Elderly Drivers May Be Blindsided By Eye Disease

As the first wave of the Baby Boom generation washes up against the reality of being senior citizens, the debate continues about limiting the driving privileges of older Americans, although elderly drivers tend to be more cautious and observant of rules of the road.

But age-specifically, aging eyes-can play a factor in driving ability, said Reza Haque, M.D., spokesman for Novartis Ophthalmics North America, maker of Visudyne® (verteporfin for injection), a treatment for a certain form of wet age-related macular degeneration (AMD). "Senior citizens are affected by some eye diseases that steal sight so gradually that people literally do not realize they have 'black holes' in their field of vision."

Studies have shown that, after a certain age, a person's driving abilities can become diminished. Although some states require elderly drivers to take eye exams before renewing their licenses, not all do. "However," says Haque, "comprehensive eye exams are the only way to detect the initial stages of serious eye diseases like glaucoma and age-related macular degeneration.

"AMD and glaucoma do not necessarily manifest themselves by any signs or symptoms," said Haque. "They gradually steal our vision until it is too late to salvage it. These diseases affect older people who might not be aware they are at risk. These people literally do not realize they are going blind, but both of these diseases-if caught early-can be treated and managed."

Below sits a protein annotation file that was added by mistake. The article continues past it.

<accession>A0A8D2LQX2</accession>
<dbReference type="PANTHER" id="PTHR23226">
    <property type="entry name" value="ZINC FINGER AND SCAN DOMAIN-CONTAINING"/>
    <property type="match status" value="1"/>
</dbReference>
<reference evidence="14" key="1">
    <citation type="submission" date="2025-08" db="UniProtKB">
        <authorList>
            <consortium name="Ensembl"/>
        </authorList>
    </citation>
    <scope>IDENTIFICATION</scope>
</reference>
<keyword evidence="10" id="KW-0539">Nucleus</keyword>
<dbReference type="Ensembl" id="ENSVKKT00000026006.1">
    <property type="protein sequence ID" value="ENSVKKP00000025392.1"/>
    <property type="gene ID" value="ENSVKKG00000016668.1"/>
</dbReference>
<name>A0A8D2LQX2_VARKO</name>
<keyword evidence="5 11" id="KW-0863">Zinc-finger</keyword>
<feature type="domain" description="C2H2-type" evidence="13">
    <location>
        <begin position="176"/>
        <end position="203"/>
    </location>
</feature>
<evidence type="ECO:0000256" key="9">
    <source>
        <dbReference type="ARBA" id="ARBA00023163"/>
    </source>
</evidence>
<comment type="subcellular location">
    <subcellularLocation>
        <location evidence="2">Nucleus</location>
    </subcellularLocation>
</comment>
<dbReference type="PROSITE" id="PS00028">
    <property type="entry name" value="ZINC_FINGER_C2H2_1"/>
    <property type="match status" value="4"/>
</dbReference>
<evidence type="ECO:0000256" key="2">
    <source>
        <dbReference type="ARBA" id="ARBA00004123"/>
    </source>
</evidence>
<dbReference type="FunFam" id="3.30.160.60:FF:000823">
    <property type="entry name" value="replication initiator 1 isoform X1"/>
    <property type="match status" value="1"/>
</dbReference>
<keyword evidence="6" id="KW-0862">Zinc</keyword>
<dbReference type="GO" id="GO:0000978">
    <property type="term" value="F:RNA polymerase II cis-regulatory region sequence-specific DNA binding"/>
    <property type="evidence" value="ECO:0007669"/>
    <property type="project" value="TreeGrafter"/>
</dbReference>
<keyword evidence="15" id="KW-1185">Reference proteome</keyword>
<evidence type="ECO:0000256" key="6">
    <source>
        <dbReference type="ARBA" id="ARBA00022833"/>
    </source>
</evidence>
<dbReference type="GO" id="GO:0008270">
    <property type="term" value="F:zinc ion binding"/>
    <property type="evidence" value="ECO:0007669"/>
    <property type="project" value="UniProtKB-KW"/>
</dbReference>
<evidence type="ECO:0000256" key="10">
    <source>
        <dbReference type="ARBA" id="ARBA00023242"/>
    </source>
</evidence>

AMD, the number one cause of blindness in people over the age of 50, is a disease of the retina. Because it usually starts in one eye, the other eye compensates for the loss of vision. "A driver can have central vision loss," says Haque, and not realize it. "Central vision is the vision responsible for our everyday needs like driving a car, recognizing faces, reading and watching television."

There are two forms of AMD, the wet form and the dry form. The wet form is the most devastating because loss of vision can occur very rapidly, even within months.

Glaucoma is caused by increased pressure in the eye, which eventually can cause blindness if it is not treated. Unlike AMD, glaucoma affects the peripheral vision or side vision in its beginning stages. According to the Glaucoma Research Foundation, glaucoma is six to eight times more common in African-Americans than in Caucasians.

"Both AMD and glaucoma must be managed in order to preserve as much vision as possible," said Haque. "That is why it is imperative for seniors to have regular eye exams, especially if they are going to be operating a vehicle."

Age-related eye disease can make it dangerous for some older Americans to continue driving.

Courtesy of NAPSnet.